Innocence by Roald Dahl


I was thrilled to receive a collection of four Roald Dahl books recently which are to be published on the 10th August. Innocence, War, Trickery and Fear are all collections of stories from one of our most beloved authors to mark his centenary. As a child I grew up reading his much loved children’s books with Fantastic Mr Fox being my favourite. As several of his books were dear to me as a child I was really interested in reading the stories intended for an older audience…

The first book I chose to read was Innocence: Tales of Youth and Guile. The majority of the book is devoted to Boy, Dahl’s autobiography of his early years which was originally published in 1984. The story spans his formative years and coming of age from birth through to his first job, his adventures abroad and the outbreak of war in which he was to become a fighter pilot. I found this to be an enjoyable read which provided fascinating insight into Dahl’s early life. In it we learn of the tragic events that befell his family which was heartbreaking, but also the bond between Dahl and his family. I particularly enjoyed reading about Dahl’s close relationship with his mother, with whom he maintained weekly correspondence for many years whilst they were apart. We also get to read about childhood memories of mischief and there were moments that made me smile and in some cases wince as I learned of some of the things that happened to Dahl in childhood, some of the situations he found himself in. And then of course there were the experiences that helped shape him as a writer, with certain events proving inspiration for the childhood classics we know today.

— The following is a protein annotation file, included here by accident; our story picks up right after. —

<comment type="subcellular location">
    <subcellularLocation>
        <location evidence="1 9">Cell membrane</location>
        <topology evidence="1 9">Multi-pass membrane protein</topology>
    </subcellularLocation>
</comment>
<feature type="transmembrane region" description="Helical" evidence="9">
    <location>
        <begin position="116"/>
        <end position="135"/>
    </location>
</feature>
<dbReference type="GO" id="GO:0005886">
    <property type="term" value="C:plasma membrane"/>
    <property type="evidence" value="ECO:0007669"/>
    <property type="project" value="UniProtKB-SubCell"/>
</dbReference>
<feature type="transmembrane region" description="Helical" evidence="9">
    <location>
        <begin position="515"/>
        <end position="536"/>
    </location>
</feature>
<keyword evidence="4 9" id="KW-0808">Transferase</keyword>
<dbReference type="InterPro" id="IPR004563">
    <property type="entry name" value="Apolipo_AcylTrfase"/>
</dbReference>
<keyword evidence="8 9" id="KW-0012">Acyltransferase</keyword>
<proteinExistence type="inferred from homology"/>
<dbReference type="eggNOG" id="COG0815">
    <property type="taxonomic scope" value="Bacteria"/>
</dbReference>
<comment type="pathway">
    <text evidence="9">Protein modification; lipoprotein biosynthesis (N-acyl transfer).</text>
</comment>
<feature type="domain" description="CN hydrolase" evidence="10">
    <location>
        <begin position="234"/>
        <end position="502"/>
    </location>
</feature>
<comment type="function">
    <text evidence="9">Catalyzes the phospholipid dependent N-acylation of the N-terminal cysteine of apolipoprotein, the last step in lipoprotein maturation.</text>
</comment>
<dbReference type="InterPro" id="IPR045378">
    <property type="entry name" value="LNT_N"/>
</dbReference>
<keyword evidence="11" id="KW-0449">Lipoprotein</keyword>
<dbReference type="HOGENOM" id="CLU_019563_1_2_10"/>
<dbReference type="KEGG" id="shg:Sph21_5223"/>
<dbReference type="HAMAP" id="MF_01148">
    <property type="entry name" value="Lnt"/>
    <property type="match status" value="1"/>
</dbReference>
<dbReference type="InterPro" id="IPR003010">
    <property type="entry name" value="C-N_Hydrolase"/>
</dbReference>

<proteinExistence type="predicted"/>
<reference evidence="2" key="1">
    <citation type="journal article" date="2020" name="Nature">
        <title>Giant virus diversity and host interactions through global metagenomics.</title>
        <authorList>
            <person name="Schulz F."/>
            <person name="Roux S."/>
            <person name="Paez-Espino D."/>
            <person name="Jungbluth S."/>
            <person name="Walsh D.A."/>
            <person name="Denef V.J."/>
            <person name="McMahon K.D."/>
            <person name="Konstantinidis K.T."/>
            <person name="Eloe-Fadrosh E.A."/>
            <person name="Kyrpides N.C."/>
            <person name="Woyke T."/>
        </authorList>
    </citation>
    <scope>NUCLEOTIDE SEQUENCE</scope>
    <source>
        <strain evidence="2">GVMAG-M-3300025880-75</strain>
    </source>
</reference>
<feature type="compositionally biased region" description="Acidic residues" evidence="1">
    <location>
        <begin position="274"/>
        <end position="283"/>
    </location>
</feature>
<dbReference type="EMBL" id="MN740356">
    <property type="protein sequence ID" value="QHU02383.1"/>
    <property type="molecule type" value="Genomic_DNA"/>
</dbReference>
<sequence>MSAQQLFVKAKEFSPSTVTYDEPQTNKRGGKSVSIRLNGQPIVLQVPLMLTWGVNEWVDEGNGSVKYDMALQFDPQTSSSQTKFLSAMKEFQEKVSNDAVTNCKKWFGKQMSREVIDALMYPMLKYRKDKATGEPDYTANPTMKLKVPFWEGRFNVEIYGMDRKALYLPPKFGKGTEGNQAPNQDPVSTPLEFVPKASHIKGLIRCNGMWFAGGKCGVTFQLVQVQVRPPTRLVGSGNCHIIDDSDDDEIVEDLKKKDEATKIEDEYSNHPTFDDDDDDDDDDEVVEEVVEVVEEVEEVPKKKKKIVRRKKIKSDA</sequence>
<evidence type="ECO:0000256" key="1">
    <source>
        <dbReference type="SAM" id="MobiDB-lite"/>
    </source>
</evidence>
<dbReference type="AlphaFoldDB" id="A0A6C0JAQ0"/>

Alongside Boy there are four other stories which deal with the subject of innocence and how it can be lost through the challenges of growing up. These include ‘Lucky Break’ in which Dahl discusses his writing career and how it came about, as well as his methods of remembering the ideas that would later blossom into fully formed characters or stories. It was great to see the snippet of writing that became my favourite, Fantastic Mr Fox. This made for an interesting read. My favourite of the additional stories is ‘The Landlady’ which was originally published in 1959. This story of an unsuspecting young man who stays in a cheap, unusually quiet, hotel has a sinister tone to it – especially when it becomes clear the friendly landlady may have something in mind for her guest. The collection is completed with ‘Taste’ – the story of a wager that has consequences for a father and his daughter, and ‘Galloping Foxley’ in which a commuter comes face to face with a familiar face from his school days…

What all of these stories, and Roald Dahl’s writing, have in common is their ability to captivate a reader, and I finished this collection in one sitting. Next up, I will be reading and reviewing War: Tales of Conflict and Strife so look out for my review of that very soon!

Innocence will be published on 10th August 2017 by Penguin and is one of eight centenary editions exploring the darker side of human nature. Many thanks to Sam Deacon at Penguin for providing copies for review.

5 thoughts on “Innocence by Roald Dahl

  1. I wil be adding this collection to my TBR! Great review and I can’t wait to see what you think of War: Tales of Conflict & Strife.

    Liked by 1 person

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